How to drive an NGO

Pune – Maharashtra, India


We drive into an empty parking lot in front of a seemingly abandoned building painted a suspicious shade of teal green. As Clayton and I step out onto the gravel from the back seat we are ambushed by man larger than life, vigourously shaking my hand before I’ve even gotten both feet on the ground. George Swamy is the Director of the John Paul Slum Development Project, an NGO involved in programs from HIV/AIDS Awareness to Shelters for Street Children. George wears a head of black curly hair and a bushy moustache which seem to shake with excitement to emphasize his speech. The gaudy green building in front of us used to be John Paul’s base of operations, he explains to me, until it was reappropriated by the Indian Government for its strategic position in combating the Swine Flu epidemic. This whole area was originally designated as an infectious disease control zone by the British for its convenient location which is within walking distance to the train station. For over half a century people have come here for treatment of malaria, different fevers, and even the bubonic plague.


Out of the parking lot and onto a path of rubble and broken slabs of concrete, we are lead across an overgrown grassy field to the entrance of a much smaller brick building that has been around for as long as the ugly green one, but boarded up for years until George asked the government for it when he was forced to relocate. They granted his wish, free of charge, and it has since been renovated and now contains a small reception area, a training room equipped with stacks of plastic chairs and a whiteboard, and a large office in the back complete with desks and computers for the staff.


After a round of introductions and cups of chai, we get a detailed overview of the responsibilites of the organization’s peer educators, who are trained to educate and counsel sex workers about HIV/AIDS and other STIs as well as distribute condoms, and the NGO’s outreach workers, whose efforts support programs to prevent the transmission of HIV from infected mothers to their newborn children. As each of the staff presents his or her responsibilities, George elaborates in his bellowing voice on their accomplishments and efforts essential for the success of each projects.


Moving into the training room, we finally greet the group of outreach workers (ORWs) that have been waiting patiently to meet us. They are the cogs and gears of India’s Prevent Parent To Child Transmission (PPTCT) of HIV program, whose governmental funding has run dry since last March. Clayton and I introduce ourselves and our host and translator, Sumedh, from India’s Infrastructure Leasing & Financial Services (IL&FS), the company that plans to get those gears turning again. We dive right into our line of questioning and receive energetic responses from nearly each of the thirteen ORWs in rows of chairs in front of us, but no response more energic than those coming from the side of the room. If Sumedh hesitates in his translations for just a second, George is ready to pounce, interpreting our questions and the ORWs responses with vigor. He will tell me later at lunch that he is a lover of languages and jumps at any chance to exercise his foreign tongue.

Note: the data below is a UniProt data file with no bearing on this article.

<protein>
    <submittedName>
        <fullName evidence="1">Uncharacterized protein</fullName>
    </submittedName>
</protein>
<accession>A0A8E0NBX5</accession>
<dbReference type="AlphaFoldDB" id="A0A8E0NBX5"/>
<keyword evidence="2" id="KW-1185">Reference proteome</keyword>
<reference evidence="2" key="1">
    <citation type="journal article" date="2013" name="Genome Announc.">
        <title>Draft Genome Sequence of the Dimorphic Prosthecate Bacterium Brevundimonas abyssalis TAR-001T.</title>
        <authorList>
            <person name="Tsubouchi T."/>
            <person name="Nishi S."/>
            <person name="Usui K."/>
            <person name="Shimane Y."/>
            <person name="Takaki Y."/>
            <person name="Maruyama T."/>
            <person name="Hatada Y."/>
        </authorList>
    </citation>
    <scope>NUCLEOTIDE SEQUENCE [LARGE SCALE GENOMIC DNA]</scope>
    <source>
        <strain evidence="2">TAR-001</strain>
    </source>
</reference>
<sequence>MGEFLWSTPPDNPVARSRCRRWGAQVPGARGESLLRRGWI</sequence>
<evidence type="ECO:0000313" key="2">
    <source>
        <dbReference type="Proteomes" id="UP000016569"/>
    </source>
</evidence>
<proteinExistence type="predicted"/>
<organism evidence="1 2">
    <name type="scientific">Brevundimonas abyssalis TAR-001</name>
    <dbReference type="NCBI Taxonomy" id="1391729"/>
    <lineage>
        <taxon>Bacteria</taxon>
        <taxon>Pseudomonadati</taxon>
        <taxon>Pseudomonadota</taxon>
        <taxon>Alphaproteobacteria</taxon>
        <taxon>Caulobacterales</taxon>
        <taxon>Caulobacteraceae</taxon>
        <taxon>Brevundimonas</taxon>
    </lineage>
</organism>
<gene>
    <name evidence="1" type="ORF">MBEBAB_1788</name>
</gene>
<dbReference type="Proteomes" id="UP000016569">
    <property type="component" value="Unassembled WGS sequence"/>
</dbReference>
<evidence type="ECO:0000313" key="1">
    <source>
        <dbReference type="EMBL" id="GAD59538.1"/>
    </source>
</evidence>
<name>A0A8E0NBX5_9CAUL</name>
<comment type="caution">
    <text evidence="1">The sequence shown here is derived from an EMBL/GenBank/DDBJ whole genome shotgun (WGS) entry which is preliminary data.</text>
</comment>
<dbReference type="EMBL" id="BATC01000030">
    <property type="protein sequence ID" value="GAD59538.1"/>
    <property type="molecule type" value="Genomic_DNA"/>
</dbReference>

The following day we head North on a three hour excursion to Sangamner of Maharashtra’s Ahmadnagar district to meet with another group of ORWs and another dynamic NGO president. Dr. Arun Ithape first started Priyadarshani in 1992 with a total of nine employees. It has now grown to over 180 full-time staff members and includes ORWs and other volunteers that number in the hundreds. His booming voice projects across the room in a way that dominates over all other sound and noise. When he speaks, others listen.


He tells us later of how he secures funding for his health projects: when the state’s chief minister comes to the district for any type of public function, regardless if it has to do with healthcare or not, he and hundreds of his volunteers and supporters will sit and wait for him. The minister simply can’t say no when Arun asks for a word with him. With this energy rallied behind him he is able to build awareness about the problems in his district and get better state support for the projects aimed to solve them.


These two organizations and many others are fighting fire with a squirt gun, attacking difficult health issues in impoverished communities with limited funding and unstable government support. But even against the odds they’ve managed to grow, drawing in organizations like IL&FS and Dimagi to help build momentum. How do they do it? Carry a big stick, but don’t speak too softly.



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